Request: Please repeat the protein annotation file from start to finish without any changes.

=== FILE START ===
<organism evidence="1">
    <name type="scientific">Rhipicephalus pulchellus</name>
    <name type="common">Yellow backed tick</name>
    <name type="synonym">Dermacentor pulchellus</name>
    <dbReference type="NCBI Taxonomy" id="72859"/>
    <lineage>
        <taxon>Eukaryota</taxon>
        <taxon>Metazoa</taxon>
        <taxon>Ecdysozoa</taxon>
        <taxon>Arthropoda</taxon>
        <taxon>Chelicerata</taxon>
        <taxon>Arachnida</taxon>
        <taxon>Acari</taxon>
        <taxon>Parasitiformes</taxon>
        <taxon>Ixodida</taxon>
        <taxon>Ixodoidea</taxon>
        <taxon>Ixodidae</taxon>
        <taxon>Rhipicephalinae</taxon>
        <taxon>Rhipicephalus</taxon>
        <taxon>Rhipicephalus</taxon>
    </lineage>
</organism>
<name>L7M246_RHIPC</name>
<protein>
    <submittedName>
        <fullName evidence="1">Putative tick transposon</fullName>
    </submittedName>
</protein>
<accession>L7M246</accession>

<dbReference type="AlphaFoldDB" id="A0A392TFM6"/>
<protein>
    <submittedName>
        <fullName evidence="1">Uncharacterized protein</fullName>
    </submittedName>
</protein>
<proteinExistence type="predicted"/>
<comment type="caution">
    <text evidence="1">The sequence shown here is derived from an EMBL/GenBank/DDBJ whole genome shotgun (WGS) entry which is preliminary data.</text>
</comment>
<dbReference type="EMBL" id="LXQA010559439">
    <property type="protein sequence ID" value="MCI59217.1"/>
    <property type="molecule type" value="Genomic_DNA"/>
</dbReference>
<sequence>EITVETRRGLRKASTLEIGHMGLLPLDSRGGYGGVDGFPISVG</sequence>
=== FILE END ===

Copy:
<organism evidence="1">
    <name type="scientific">Rhipicephalus pulchellus</name>
    <name type="common">Yellow backed tick</name>
    <name type="synonym">Dermacentor pulchellus</name>
    <dbReference type="NCBI Taxonomy" id="72859"/>
    <lineage>
        <taxon>Eukaryota</taxon>
        <taxon>Metazoa</taxon>
        <taxon>Ecdysozoa</taxon>
        <taxon>Arthropoda</taxon>
        <taxon>Chelicerata</taxon>
        <taxon>Arachnida</taxon>
        <taxon>Acari</taxon>
        <taxon>Parasitiformes</taxon>
        <taxon>Ixodida</taxon>
        <taxon>Ixodoidea</taxon>
        <taxon>Ixodidae</taxon>
        <taxon>Rhipicephalinae</taxon>
        <taxon>Rhipicephalus</taxon>
        <taxon>Rhipicephalus</taxon>
    </lineage>
</organism>
<name>L7M246_RHIPC</name>
<protein>
    <submittedName>
        <fullName evidence="1">Putative tick transposon</fullName>
    </submittedName>
</protein>
<accession>L7M246</accession>

<dbReference type="AlphaFoldDB" id="A0A392TFM6"/>
<protein>
    <submittedName>
        <fullName evidence="1">Uncharacterized protein</fullName>
    </submittedName>
</protein>
<proteinExistence type="predicted"/>
<comment type="caution">
    <text evidence="1">The sequence shown here is derived from an EMBL/GenBank/DDBJ whole genome shotgun (WGS) entry which is preliminary data.</text>
</comment>
<dbReference type="EMBL" id="LXQA010559439">
    <property type="protein sequence ID" value="MCI59217.1"/>
    <property type="molecule type" value="Genomic_DNA"/>
</dbReference>
<sequence>EITVETRRGLRKASTLEIGHMGLLPLDSRGGYGGVDGFPISVG</sequence>